Aurora’s Lyons subdues its roar

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Nicholas Pelczar’s (left) Curtis visits his ailing father, Ben (Will Marchetti) and acerbic mother, Rita (Ellen Ratner) in Nicky Silver’s The Lyons at the Aurora Theatre Company. Below: Ratner and Marchetti’s Rita and Ben suffer the visit of daughter Lisa (Jessica Bates). Photos by David Allen

There are breathtaking moments – literally, your capacity to process oxygen is shut down – in Nicky Silver’s script of The Lyons now at the Aurora Theatre. Silver takes an average situation – a patriarch in the final days of an illness is tended to by his wife and two adult children – and makes it painfully funny by exposing every sharp edge he can find and slicing through anything in his way. Those breathtaking moments usually involve some sort of truth telling at the expense of someone else’s fragile or carefully crafted sense of self, but the inability to breathe is often followed by a huge laugh.

Or at least it feels like there should be a big laugh. Director Barbara Damashek’s production is dialed to 6 while Silver’s script seems to call for at least double that. What should be ferocious and funny comes across as rather pallid and only slightly amusing. Perhaps there was a fear that playing it too big and mean in Aurora’s intimate space would alienate rather than amuse the audience, and maybe it would, but there seems to be a whole lot of pent-up energy in this script that never gets released.

The Lyons family is perfectly recognizable and relatable as stage families go, but they’re also nightmarish, annoying and incredibly incisive when it comes to shredding one another (and therein lies the entertainment value). Matriarch Rita (Ellen Ratner) is the primary architect of the horror. She seems so sensible and lovely, but then the things that come out of her mouth are just astonishing

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Flipping through a home decorating magazine at the hospital bedside of her dying husband, she muses on changes she’d like to make to their living room and casually (and caustically) notes that he won’t be around to enjoy the new decor. But it’s not like her husband, Ben (Will Marchetti) gives a damn. When the children arrive, daughter Lisa (Jessica Bates) and son Curtis (Nicholas Pelczar), the family portrait comes into full focus: this group has no kindness, compassion or concern for anyone. The dominant theme among these Lyons is self-involvement to a pathological degree. A grandmother thinks nothing of dismissing her young grandchild as “retarded” and a husband has no problem sharing the fact that he can’t stand his gay son. The daughter is in and out of recovery and the son, a writer, can’t seem to relate to actual human beings. In short, they all deserve each other.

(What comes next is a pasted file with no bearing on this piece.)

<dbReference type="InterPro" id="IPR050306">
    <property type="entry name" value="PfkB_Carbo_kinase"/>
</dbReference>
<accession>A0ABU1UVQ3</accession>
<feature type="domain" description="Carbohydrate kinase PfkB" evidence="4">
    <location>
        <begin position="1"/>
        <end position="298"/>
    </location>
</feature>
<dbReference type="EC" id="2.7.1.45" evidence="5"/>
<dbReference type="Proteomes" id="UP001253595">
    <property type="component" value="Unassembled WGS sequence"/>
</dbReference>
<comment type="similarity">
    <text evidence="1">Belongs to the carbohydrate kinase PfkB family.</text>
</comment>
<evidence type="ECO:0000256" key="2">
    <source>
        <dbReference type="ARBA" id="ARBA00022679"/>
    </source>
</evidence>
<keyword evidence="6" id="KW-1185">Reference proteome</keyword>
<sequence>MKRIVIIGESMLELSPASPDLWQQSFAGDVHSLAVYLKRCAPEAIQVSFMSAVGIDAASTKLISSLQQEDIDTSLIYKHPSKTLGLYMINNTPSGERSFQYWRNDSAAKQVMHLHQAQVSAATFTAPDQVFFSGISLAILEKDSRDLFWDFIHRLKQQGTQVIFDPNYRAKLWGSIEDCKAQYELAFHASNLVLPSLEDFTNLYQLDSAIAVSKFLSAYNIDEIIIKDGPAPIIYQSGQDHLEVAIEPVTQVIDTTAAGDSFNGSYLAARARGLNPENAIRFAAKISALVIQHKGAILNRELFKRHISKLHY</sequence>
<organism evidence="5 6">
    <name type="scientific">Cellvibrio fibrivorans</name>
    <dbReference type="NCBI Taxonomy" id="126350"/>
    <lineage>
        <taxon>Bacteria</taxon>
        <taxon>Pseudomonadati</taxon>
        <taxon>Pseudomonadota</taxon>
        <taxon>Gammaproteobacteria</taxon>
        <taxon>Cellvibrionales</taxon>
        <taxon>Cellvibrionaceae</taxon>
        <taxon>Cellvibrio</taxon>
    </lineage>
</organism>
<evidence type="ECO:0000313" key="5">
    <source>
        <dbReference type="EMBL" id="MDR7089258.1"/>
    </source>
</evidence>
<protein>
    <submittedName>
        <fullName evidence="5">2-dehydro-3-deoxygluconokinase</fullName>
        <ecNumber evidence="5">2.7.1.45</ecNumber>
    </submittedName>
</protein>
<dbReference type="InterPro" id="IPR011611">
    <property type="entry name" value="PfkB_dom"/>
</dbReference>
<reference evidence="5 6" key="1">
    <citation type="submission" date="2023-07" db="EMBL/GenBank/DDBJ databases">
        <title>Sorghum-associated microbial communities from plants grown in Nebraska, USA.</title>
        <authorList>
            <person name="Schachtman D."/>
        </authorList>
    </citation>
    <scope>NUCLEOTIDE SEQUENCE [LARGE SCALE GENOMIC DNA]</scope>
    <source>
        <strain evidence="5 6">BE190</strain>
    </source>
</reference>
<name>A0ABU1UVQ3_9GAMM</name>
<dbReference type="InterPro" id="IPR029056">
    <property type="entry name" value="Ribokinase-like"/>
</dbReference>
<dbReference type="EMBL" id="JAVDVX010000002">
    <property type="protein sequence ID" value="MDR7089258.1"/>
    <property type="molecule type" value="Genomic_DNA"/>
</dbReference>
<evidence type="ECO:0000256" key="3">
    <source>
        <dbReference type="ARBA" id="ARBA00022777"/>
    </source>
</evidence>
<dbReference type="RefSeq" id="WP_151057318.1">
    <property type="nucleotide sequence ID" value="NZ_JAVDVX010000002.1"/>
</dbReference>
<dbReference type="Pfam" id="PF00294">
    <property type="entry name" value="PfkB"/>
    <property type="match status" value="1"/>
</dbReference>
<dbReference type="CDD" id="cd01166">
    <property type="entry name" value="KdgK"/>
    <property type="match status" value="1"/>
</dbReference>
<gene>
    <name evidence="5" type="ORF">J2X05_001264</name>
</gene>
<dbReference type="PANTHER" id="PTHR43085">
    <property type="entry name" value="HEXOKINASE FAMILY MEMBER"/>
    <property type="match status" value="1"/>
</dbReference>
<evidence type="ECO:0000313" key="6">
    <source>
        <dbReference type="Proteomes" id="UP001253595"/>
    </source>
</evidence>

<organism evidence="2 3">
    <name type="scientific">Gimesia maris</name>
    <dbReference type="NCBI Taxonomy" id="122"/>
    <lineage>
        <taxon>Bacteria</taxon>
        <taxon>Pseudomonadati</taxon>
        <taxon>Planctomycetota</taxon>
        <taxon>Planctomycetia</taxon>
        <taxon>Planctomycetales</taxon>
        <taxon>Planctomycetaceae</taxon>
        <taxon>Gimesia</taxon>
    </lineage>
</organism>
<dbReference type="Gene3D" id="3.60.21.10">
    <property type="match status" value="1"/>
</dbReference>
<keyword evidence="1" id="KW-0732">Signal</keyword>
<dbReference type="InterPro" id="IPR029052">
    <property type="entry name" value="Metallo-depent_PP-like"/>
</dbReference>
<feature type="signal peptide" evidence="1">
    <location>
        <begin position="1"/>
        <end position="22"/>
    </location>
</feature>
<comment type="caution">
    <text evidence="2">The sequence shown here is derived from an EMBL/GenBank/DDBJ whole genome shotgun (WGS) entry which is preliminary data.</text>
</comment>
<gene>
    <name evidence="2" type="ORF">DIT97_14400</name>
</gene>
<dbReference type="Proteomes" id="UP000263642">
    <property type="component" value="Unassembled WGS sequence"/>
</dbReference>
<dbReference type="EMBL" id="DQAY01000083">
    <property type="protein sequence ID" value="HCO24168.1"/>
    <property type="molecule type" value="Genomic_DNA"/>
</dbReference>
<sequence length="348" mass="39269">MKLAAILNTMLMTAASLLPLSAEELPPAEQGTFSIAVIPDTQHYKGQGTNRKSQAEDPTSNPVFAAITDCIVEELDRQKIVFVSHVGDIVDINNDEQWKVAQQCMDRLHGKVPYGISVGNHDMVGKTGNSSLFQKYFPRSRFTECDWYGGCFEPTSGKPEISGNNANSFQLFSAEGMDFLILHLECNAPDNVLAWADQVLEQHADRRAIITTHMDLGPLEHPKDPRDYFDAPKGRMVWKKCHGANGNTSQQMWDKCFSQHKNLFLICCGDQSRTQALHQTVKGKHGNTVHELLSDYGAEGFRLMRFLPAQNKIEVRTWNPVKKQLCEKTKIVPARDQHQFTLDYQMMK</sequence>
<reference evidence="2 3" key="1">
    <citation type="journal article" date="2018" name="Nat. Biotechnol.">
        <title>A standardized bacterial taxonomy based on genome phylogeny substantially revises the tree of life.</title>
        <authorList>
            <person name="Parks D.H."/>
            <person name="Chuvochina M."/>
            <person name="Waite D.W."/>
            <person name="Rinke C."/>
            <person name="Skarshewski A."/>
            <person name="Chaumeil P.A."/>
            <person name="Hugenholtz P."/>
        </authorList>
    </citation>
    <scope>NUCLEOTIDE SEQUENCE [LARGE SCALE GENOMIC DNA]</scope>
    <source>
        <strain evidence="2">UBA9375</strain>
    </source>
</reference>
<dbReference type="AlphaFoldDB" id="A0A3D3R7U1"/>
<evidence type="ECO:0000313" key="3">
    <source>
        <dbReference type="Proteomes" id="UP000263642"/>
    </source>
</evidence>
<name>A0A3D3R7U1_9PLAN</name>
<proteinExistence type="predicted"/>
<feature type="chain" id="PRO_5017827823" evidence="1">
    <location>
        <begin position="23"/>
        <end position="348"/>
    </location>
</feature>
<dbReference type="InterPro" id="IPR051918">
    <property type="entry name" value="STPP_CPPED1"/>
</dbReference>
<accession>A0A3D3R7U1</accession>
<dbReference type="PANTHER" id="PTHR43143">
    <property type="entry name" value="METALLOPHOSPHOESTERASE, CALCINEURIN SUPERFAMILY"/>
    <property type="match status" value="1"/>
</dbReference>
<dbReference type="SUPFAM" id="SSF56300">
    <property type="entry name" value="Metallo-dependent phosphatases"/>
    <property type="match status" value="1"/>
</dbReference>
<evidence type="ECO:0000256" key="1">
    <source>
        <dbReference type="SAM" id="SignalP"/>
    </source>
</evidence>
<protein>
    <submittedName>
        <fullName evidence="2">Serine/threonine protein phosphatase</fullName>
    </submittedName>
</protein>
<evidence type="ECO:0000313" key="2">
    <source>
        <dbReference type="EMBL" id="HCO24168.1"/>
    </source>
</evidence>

The only voice of sanity is a stern nurse (Edris Cooper-Anifowoshe) who ends up caring for multiple members of this tribe. There’s also an appearance by an actor (Joe Estlack) who has a bad reaction to the Lyons brand of interaction. But mostly we have here an insular group fighting through and interlocking their psychoses.

The performances feel restrained and fall too often into sitcom rhythms without breaking into the ferocity needed to make this play feel less like a retread of dysfunctional family tropes and more of a manic comedy about the extreme narcissism of the complacent upper middle class. Seems like an outrageous comedy has been de-clawed, or, in other words, this Lyons has been tamed.

Nicky Silver’s The Lyons continues through March 1 at the Aurora Theatre, 2081 Addison St., Berkeley. Tickets are $32-$60. Call 510-843-4822 or visit

Joseph’s Bengal Tiger prowls the SF Playhouse stage